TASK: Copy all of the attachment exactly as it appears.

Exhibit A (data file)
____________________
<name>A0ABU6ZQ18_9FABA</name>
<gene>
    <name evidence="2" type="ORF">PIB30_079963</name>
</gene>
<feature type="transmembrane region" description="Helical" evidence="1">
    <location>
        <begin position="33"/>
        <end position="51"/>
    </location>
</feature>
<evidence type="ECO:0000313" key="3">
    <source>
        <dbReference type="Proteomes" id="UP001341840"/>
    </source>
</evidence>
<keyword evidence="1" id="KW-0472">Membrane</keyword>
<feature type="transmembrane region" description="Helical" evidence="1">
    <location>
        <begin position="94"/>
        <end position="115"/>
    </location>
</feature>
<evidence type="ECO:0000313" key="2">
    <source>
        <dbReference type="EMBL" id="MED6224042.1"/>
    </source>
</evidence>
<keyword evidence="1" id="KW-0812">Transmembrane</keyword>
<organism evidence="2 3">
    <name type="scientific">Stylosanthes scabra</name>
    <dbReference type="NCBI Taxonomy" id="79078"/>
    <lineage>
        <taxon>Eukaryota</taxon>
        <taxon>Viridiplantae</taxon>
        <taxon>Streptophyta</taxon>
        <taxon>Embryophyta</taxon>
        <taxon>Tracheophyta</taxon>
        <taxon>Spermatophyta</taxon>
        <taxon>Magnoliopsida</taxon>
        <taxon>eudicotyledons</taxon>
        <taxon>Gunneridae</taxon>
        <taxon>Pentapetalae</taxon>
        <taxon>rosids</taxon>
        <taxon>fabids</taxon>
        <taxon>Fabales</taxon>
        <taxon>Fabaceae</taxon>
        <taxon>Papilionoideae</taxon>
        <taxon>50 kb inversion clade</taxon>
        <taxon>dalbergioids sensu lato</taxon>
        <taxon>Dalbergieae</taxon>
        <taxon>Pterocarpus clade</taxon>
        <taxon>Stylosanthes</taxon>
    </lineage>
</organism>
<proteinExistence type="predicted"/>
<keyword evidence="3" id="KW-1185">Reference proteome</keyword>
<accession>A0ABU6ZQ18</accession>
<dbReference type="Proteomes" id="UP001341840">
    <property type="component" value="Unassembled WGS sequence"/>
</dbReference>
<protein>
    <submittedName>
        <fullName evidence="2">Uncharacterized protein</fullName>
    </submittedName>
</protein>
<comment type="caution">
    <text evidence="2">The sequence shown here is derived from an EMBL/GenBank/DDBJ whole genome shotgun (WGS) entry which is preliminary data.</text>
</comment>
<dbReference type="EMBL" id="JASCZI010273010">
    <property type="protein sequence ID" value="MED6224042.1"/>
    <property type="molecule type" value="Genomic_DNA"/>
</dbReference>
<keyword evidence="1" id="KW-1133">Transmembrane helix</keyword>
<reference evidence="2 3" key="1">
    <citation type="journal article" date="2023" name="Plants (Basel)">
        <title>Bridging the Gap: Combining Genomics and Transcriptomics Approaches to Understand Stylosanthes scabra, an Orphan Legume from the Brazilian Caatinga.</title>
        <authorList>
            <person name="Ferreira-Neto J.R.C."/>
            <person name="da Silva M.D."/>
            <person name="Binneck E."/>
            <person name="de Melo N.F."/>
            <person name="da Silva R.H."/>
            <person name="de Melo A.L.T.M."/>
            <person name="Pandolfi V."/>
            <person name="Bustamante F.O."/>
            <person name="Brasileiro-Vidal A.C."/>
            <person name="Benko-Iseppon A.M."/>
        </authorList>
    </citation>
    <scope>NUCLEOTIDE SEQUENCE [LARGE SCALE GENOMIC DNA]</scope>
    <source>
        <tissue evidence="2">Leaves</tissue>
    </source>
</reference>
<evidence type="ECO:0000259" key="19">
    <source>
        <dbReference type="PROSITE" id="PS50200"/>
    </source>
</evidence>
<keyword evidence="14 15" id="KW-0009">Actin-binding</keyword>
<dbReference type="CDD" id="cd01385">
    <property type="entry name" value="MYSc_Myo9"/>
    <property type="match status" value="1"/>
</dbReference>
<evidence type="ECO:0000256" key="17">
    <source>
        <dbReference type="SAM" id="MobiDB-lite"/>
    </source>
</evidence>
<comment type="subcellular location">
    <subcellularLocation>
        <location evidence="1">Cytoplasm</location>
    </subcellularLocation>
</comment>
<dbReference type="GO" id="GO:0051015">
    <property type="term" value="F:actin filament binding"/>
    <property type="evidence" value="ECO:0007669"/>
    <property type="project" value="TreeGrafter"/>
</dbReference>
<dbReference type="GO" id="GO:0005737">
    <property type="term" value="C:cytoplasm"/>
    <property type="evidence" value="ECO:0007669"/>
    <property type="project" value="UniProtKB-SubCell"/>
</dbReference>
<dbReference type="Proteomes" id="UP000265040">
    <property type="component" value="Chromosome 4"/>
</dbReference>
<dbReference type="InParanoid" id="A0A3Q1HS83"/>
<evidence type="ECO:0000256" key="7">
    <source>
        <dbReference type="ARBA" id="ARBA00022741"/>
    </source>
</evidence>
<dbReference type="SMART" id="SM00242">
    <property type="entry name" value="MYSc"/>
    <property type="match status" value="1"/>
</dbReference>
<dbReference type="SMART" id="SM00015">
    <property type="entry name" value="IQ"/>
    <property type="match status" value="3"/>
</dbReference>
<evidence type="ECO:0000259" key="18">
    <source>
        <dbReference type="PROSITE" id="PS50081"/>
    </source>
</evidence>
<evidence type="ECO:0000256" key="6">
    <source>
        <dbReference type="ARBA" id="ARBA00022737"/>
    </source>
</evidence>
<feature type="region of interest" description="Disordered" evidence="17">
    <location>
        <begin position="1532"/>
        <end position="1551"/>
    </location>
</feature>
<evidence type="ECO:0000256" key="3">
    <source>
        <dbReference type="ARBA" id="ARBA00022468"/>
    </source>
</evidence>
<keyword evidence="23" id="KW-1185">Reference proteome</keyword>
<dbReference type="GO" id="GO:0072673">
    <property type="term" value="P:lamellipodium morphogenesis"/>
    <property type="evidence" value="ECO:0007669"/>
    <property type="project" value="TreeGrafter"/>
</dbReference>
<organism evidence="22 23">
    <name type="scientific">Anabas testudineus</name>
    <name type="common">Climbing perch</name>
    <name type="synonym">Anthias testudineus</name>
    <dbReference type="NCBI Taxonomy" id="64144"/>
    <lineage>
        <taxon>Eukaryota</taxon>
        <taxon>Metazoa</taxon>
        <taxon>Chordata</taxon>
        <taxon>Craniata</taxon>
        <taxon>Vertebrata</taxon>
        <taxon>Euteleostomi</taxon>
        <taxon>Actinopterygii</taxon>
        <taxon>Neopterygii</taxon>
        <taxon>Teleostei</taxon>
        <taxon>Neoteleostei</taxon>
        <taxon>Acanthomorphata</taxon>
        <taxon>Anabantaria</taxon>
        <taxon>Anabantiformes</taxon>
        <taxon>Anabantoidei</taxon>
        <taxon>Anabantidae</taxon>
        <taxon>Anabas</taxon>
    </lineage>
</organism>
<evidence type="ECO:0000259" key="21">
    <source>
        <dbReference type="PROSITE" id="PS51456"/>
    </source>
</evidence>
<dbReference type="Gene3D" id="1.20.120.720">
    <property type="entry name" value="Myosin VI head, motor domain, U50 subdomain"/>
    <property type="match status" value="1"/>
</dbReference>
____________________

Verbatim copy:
<name>A0ABU6ZQ18_9FABA</name>
<gene>
    <name evidence="2" type="ORF">PIB30_079963</name>
</gene>
<feature type="transmembrane region" description="Helical" evidence="1">
    <location>
        <begin position="33"/>
        <end position="51"/>
    </location>
</feature>
<evidence type="ECO:0000313" key="3">
    <source>
        <dbReference type="Proteomes" id="UP001341840"/>
    </source>
</evidence>
<keyword evidence="1" id="KW-0472">Membrane</keyword>
<feature type="transmembrane region" description="Helical" evidence="1">
    <location>
        <begin position="94"/>
        <end position="115"/>
    </location>
</feature>
<evidence type="ECO:0000313" key="2">
    <source>
        <dbReference type="EMBL" id="MED6224042.1"/>
    </source>
</evidence>
<keyword evidence="1" id="KW-0812">Transmembrane</keyword>
<organism evidence="2 3">
    <name type="scientific">Stylosanthes scabra</name>
    <dbReference type="NCBI Taxonomy" id="79078"/>
    <lineage>
        <taxon>Eukaryota</taxon>
        <taxon>Viridiplantae</taxon>
        <taxon>Streptophyta</taxon>
        <taxon>Embryophyta</taxon>
        <taxon>Tracheophyta</taxon>
        <taxon>Spermatophyta</taxon>
        <taxon>Magnoliopsida</taxon>
        <taxon>eudicotyledons</taxon>
        <taxon>Gunneridae</taxon>
        <taxon>Pentapetalae</taxon>
        <taxon>rosids</taxon>
        <taxon>fabids</taxon>
        <taxon>Fabales</taxon>
        <taxon>Fabaceae</taxon>
        <taxon>Papilionoideae</taxon>
        <taxon>50 kb inversion clade</taxon>
        <taxon>dalbergioids sensu lato</taxon>
        <taxon>Dalbergieae</taxon>
        <taxon>Pterocarpus clade</taxon>
        <taxon>Stylosanthes</taxon>
    </lineage>
</organism>
<proteinExistence type="predicted"/>
<keyword evidence="3" id="KW-1185">Reference proteome</keyword>
<accession>A0ABU6ZQ18</accession>
<dbReference type="Proteomes" id="UP001341840">
    <property type="component" value="Unassembled WGS sequence"/>
</dbReference>
<protein>
    <submittedName>
        <fullName evidence="2">Uncharacterized protein</fullName>
    </submittedName>
</protein>
<comment type="caution">
    <text evidence="2">The sequence shown here is derived from an EMBL/GenBank/DDBJ whole genome shotgun (WGS) entry which is preliminary data.</text>
</comment>
<dbReference type="EMBL" id="JASCZI010273010">
    <property type="protein sequence ID" value="MED6224042.1"/>
    <property type="molecule type" value="Genomic_DNA"/>
</dbReference>
<keyword evidence="1" id="KW-1133">Transmembrane helix</keyword>
<reference evidence="2 3" key="1">
    <citation type="journal article" date="2023" name="Plants (Basel)">
        <title>Bridging the Gap: Combining Genomics and Transcriptomics Approaches to Understand Stylosanthes scabra, an Orphan Legume from the Brazilian Caatinga.</title>
        <authorList>
            <person name="Ferreira-Neto J.R.C."/>
            <person name="da Silva M.D."/>
            <person name="Binneck E."/>
            <person name="de Melo N.F."/>
            <person name="da Silva R.H."/>
            <person name="de Melo A.L.T.M."/>
            <person name="Pandolfi V."/>
            <person name="Bustamante F.O."/>
            <person name="Brasileiro-Vidal A.C."/>
            <person name="Benko-Iseppon A.M."/>
        </authorList>
    </citation>
    <scope>NUCLEOTIDE SEQUENCE [LARGE SCALE GENOMIC DNA]</scope>
    <source>
        <tissue evidence="2">Leaves</tissue>
    </source>
</reference>
<evidence type="ECO:0000259" key="19">
    <source>
        <dbReference type="PROSITE" id="PS50200"/>
    </source>
</evidence>
<keyword evidence="14 15" id="KW-0009">Actin-binding</keyword>
<dbReference type="CDD" id="cd01385">
    <property type="entry name" value="MYSc_Myo9"/>
    <property type="match status" value="1"/>
</dbReference>
<evidence type="ECO:0000256" key="17">
    <source>
        <dbReference type="SAM" id="MobiDB-lite"/>
    </source>
</evidence>
<comment type="subcellular location">
    <subcellularLocation>
        <location evidence="1">Cytoplasm</location>
    </subcellularLocation>
</comment>
<dbReference type="GO" id="GO:0051015">
    <property type="term" value="F:actin filament binding"/>
    <property type="evidence" value="ECO:0007669"/>
    <property type="project" value="TreeGrafter"/>
</dbReference>
<dbReference type="GO" id="GO:0005737">
    <property type="term" value="C:cytoplasm"/>
    <property type="evidence" value="ECO:0007669"/>
    <property type="project" value="UniProtKB-SubCell"/>
</dbReference>
<dbReference type="Proteomes" id="UP000265040">
    <property type="component" value="Chromosome 4"/>
</dbReference>
<dbReference type="InParanoid" id="A0A3Q1HS83"/>
<evidence type="ECO:0000256" key="7">
    <source>
        <dbReference type="ARBA" id="ARBA00022741"/>
    </source>
</evidence>
<dbReference type="SMART" id="SM00242">
    <property type="entry name" value="MYSc"/>
    <property type="match status" value="1"/>
</dbReference>
<dbReference type="SMART" id="SM00015">
    <property type="entry name" value="IQ"/>
    <property type="match status" value="3"/>
</dbReference>
<evidence type="ECO:0000259" key="18">
    <source>
        <dbReference type="PROSITE" id="PS50081"/>
    </source>
</evidence>
<evidence type="ECO:0000256" key="6">
    <source>
        <dbReference type="ARBA" id="ARBA00022737"/>
    </source>
</evidence>
<feature type="region of interest" description="Disordered" evidence="17">
    <location>
        <begin position="1532"/>
        <end position="1551"/>
    </location>
</feature>
<evidence type="ECO:0000256" key="3">
    <source>
        <dbReference type="ARBA" id="ARBA00022468"/>
    </source>
</evidence>
<keyword evidence="23" id="KW-1185">Reference proteome</keyword>
<dbReference type="GO" id="GO:0072673">
    <property type="term" value="P:lamellipodium morphogenesis"/>
    <property type="evidence" value="ECO:0007669"/>
    <property type="project" value="TreeGrafter"/>
</dbReference>
<organism evidence="22 23">
    <name type="scientific">Anabas testudineus</name>
    <name type="common">Climbing perch</name>
    <name type="synonym">Anthias testudineus</name>
    <dbReference type="NCBI Taxonomy" id="64144"/>
    <lineage>
        <taxon>Eukaryota</taxon>
        <taxon>Metazoa</taxon>
        <taxon>Chordata</taxon>
        <taxon>Craniata</taxon>
        <taxon>Vertebrata</taxon>
        <taxon>Euteleostomi</taxon>
        <taxon>Actinopterygii</taxon>
        <taxon>Neopterygii</taxon>
        <taxon>Teleostei</taxon>
        <taxon>Neoteleostei</taxon>
        <taxon>Acanthomorphata</taxon>
        <taxon>Anabantaria</taxon>
        <taxon>Anabantiformes</taxon>
        <taxon>Anabantoidei</taxon>
        <taxon>Anabantidae</taxon>
        <taxon>Anabas</taxon>
    </lineage>
</organism>
<evidence type="ECO:0000259" key="21">
    <source>
        <dbReference type="PROSITE" id="PS51456"/>
    </source>
</evidence>
<dbReference type="Gene3D" id="1.20.120.720">
    <property type="entry name" value="Myosin VI head, motor domain, U50 subdomain"/>
    <property type="match status" value="1"/>
</dbReference>